City in the spotlight: Durham

09 Mar 2017
Sophie Willson Programme Officer

The beautiful city of Durham is set in the picturesque north east of England. It is a World Heritage Site designated by UNESCO, as well as being home to the esteemed Durham University.

Local folklore states that the city was founded in A.D 995 by divine intervention and that spirituality has been present throughout the ages in Durham. The stunning Durham Cathedral was considered one of the most important religious sites in England during the medieval period and is the resting place of Saint Cuthbert, one of the most important saints of northern England.

Today you can get a sense of this by visiting the cathedral which is considered one of the best examples of Norman architecture in Britain.

Rowing in Durham

Despite being a thoroughly modern city much of Durham’s historical architecture remains. A fantastic example of this is the Palace Green where you can see Durham Castle. Built as the Northern population of England remained ‘wild and fickle’, it is now home to University College, Durham where it houses 100 students.

Shopping in Durham on Christmas Eve

Today’s Durham is home to one of the oldest universities in England, opened more than 600 years ago. The bustling and diverse student population makes Durham an exciting place to be. The city is home to 17,505 university students with 21% of these students from non-UK origins. The university also has a hand in some of the most popular tourist attractions in the city, including the Palace Green Library, the oriental museum, and the Botanic Garden. These attractions can be discovered by walking around the cobbled streets of Durham.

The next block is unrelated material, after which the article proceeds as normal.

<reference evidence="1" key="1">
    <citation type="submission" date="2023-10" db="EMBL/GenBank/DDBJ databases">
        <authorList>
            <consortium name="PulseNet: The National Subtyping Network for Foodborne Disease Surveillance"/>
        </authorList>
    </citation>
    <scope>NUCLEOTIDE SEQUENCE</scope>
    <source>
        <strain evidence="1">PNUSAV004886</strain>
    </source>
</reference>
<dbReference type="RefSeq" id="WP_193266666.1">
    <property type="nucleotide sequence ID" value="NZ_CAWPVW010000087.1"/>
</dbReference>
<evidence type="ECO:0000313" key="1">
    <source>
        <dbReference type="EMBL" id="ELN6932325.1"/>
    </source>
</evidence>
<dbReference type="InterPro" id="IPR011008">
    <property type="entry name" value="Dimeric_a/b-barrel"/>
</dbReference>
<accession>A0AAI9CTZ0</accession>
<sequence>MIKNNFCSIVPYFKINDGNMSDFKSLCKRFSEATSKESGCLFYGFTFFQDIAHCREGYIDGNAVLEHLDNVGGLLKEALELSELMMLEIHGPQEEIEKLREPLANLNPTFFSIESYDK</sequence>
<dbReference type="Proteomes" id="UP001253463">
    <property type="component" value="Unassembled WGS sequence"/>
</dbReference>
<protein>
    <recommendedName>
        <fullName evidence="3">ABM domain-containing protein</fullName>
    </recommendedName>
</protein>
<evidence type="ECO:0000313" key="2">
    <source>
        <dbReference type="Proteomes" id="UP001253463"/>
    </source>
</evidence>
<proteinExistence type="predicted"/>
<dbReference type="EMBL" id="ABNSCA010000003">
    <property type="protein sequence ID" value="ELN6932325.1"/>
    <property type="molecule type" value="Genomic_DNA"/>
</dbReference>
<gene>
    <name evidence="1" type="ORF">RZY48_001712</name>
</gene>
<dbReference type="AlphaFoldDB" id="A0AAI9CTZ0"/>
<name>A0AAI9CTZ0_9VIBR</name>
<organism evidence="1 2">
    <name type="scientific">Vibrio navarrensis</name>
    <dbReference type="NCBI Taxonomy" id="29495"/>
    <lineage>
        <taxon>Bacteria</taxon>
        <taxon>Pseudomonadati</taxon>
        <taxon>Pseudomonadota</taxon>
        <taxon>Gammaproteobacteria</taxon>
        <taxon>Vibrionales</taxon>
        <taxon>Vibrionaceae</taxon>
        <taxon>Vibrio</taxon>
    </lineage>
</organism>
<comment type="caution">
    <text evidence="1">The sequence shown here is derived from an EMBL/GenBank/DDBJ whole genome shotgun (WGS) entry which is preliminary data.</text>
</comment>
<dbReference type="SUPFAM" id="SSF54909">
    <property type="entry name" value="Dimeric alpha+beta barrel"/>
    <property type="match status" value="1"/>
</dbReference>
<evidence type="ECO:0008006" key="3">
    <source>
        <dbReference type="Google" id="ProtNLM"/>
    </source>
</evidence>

Further out of the city you can find Hamsterley Forest where you can walk, cycle, or horse ride your way round 2000 hectares of woodland and waterfalls.

Hamsterley Forest

Durham’s surrounding towns are just as picturesque. Do some shopping in the neighbouring market towns of Bishop Auckland and Chester-le-Street with their old English charm, or pay a visit to the Durham coast.

If you’re feeling adventurous you can hike the 14km coastal path, taking in the beautiful views of the North Sea and the picturesque harbour town of Seaham.

The city itself is well connected with direct trains running from London, Scotland, and the Midlands. From Durham you can get trains out to the coast or jump on one of the seasonal tourist buses that will whizz you out to the countryside.

More things to do in Durham can be found here.


© Bridleway in Hamsterley Forest - copyright Trevor Littlewood and licensed for reuse under this Creative Commons Licence.
- Shopping in Durham on Christmas Eve - copyright Simon James and licensed for reuse under this Creative Commons Licence.
- Rowing boat and Durham Cathedral courtesy of - VisitEngland/Visit County Durham/Kevin Radcliffe.